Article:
If the sight of people smashing down doors and scrambling around in vacant apartments screams 'disaster' - it's meant to - but there's no cause for alarm.
About 150 volunteers took part in a training exercise for emergency response teams at the due-for-demolition Berkeley Dallard council-owned apartments in Wellington's Nairn St yesterday.
The volunteers, many of whom were deployed to the February Christchurch earthquake and Queensland floods rescue and response efforts, were being hosted by the Wellington City Emergency Response Team for the exercise.
They included teams from Upper Hutt, Lower Hutt, Victoria University, Porirua and Nelson.
Drills at the inner city block included search and rescue of casualties, rope access rescues, reconnaissance and mapping, rescue in a smoke-logged building and forced entry.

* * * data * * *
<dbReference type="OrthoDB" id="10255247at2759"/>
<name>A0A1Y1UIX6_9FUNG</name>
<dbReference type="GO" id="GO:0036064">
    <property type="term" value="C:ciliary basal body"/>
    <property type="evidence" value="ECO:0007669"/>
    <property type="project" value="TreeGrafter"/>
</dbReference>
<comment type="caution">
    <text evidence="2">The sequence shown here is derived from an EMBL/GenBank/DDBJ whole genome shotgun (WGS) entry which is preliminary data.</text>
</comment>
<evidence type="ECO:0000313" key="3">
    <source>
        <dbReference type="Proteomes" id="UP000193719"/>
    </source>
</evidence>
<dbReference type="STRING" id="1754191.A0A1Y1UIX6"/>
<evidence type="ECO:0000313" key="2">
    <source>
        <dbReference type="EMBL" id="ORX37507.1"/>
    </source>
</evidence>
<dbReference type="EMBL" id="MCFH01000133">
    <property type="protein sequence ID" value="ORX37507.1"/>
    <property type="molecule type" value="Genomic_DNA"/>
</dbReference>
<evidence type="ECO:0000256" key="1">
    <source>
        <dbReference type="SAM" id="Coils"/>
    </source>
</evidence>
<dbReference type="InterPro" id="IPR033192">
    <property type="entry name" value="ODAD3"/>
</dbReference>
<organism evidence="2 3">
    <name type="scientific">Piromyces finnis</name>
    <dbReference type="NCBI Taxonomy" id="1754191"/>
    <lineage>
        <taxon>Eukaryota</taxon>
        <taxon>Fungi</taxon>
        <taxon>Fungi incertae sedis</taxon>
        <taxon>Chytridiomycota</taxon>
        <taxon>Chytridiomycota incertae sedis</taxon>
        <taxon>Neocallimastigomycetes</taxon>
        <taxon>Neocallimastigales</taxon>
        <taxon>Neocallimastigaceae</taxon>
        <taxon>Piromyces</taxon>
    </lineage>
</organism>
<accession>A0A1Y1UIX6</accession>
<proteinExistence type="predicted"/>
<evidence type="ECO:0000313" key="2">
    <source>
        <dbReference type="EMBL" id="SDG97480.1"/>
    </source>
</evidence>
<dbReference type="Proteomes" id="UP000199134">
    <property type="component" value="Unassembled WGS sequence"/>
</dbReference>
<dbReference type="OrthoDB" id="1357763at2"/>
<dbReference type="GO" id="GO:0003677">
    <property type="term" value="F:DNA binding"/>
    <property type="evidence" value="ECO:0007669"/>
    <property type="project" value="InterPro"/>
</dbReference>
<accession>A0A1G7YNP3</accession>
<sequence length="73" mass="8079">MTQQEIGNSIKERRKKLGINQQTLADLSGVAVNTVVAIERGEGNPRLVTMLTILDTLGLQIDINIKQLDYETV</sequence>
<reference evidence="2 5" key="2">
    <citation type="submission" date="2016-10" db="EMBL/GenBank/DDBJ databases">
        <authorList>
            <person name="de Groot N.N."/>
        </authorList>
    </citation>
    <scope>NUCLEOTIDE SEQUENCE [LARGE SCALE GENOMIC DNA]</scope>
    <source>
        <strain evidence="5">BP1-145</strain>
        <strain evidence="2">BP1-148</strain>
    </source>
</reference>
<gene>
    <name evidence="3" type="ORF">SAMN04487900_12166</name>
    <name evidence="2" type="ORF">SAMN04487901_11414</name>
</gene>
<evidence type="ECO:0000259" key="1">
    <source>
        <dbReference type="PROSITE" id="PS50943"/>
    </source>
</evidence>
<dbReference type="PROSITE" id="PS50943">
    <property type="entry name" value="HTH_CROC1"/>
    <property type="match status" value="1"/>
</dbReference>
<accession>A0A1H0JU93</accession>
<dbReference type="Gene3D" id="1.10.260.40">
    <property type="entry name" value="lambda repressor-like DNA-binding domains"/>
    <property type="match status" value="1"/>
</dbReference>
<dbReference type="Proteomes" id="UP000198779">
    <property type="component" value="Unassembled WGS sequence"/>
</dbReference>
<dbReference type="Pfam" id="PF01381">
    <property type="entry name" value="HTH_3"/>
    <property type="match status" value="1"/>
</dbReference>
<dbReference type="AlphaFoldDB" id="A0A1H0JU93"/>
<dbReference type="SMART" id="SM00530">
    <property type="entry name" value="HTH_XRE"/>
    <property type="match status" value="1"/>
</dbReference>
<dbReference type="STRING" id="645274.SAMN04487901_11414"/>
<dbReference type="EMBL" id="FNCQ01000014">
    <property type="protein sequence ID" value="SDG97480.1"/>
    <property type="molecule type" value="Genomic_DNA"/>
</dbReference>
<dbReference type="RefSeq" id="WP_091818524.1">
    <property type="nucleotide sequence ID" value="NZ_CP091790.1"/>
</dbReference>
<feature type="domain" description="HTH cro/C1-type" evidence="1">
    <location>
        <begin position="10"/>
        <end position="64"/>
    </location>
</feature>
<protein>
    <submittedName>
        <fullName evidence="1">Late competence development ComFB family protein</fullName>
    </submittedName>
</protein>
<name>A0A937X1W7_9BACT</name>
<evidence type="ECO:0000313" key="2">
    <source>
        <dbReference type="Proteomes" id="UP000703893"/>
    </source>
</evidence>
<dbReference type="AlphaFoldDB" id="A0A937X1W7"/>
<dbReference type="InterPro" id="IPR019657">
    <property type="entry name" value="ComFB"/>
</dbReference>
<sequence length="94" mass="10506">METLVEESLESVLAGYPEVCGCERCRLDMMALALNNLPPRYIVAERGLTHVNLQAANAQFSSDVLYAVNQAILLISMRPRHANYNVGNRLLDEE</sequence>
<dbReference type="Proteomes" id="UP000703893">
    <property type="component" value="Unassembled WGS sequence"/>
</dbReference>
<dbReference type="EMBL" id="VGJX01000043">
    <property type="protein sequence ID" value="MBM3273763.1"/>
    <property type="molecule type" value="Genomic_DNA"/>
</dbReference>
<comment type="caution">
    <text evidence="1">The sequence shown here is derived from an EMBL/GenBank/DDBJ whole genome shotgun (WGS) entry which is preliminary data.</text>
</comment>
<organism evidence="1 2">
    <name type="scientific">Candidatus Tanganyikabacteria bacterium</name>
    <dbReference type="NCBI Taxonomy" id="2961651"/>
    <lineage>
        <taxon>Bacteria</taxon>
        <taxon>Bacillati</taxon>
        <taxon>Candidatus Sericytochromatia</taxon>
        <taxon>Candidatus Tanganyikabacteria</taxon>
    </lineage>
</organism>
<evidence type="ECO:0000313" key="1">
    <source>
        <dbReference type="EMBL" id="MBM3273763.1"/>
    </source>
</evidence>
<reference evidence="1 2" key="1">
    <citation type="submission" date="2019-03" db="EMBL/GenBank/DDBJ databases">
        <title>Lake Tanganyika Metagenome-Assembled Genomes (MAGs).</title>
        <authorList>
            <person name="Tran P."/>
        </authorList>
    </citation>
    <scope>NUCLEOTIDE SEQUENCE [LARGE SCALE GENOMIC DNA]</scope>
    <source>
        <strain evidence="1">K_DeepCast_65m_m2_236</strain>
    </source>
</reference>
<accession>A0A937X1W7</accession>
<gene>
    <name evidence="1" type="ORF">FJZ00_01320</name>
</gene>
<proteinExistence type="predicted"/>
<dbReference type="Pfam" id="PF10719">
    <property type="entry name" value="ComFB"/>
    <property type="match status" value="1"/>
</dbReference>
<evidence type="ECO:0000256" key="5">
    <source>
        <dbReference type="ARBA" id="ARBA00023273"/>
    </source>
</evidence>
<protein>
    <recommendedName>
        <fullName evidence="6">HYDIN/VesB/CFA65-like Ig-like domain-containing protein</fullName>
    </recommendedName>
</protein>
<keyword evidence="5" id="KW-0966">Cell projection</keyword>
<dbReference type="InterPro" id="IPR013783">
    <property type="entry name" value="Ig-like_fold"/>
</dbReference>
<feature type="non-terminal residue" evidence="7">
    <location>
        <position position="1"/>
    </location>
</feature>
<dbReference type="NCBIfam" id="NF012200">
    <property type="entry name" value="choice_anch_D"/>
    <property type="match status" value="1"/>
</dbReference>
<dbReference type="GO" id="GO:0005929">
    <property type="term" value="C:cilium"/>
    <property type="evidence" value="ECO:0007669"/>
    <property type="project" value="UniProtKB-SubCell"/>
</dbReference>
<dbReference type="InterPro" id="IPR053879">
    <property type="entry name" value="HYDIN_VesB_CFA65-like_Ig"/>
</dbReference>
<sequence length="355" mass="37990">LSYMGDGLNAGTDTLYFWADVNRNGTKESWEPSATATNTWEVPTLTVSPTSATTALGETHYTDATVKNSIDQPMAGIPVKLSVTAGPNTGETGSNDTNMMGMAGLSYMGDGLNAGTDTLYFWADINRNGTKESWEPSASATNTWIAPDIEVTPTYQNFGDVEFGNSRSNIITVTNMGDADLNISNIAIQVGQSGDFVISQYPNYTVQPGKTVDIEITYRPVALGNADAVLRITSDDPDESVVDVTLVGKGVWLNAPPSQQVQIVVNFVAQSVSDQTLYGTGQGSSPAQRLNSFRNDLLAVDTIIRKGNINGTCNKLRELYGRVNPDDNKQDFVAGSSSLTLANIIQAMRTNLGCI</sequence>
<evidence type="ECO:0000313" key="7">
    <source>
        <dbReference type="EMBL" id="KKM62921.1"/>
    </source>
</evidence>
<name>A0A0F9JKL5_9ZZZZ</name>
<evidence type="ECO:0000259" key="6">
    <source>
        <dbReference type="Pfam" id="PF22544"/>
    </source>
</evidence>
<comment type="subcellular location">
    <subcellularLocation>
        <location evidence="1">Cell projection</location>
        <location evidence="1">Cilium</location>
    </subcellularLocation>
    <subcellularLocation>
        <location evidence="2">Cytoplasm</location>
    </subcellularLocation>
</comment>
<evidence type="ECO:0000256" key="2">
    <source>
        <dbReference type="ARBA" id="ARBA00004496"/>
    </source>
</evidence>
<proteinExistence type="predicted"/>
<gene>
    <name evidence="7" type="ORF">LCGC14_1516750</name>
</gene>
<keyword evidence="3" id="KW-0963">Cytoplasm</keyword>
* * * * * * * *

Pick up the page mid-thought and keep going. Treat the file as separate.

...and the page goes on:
With the help of power tools and axes the teams were also training for storm and flood response, swift water rescue and high-angle rescue.
Behind the make-believe is a serious business: Live ''casualties'' are adorned with realistic mock injuries - known in the emergency rescue game as 'moulage.'
Other responders are issued with scenario cards with instructions for action such as telling them to collapse after being hit by a rock or being unable to communicate after becoming trapped.
The Wellington City team has 34 fully trained volunteers and spokeswoman Nicola Johns said the drill was a crucial way to keep all the regional teams connected.
''Not only is it awesome for our skills but it's important for us to network - it makes us more prepared because we know what gear we have, what resources we have and each person's skill level.''
It is the first time the response teams have worked together since the Christchurch earthquake and the exercise is seen as a practice run for Wellington to host a similar nationwide event pencilled in for later this year.
- © Fairfax NZ News
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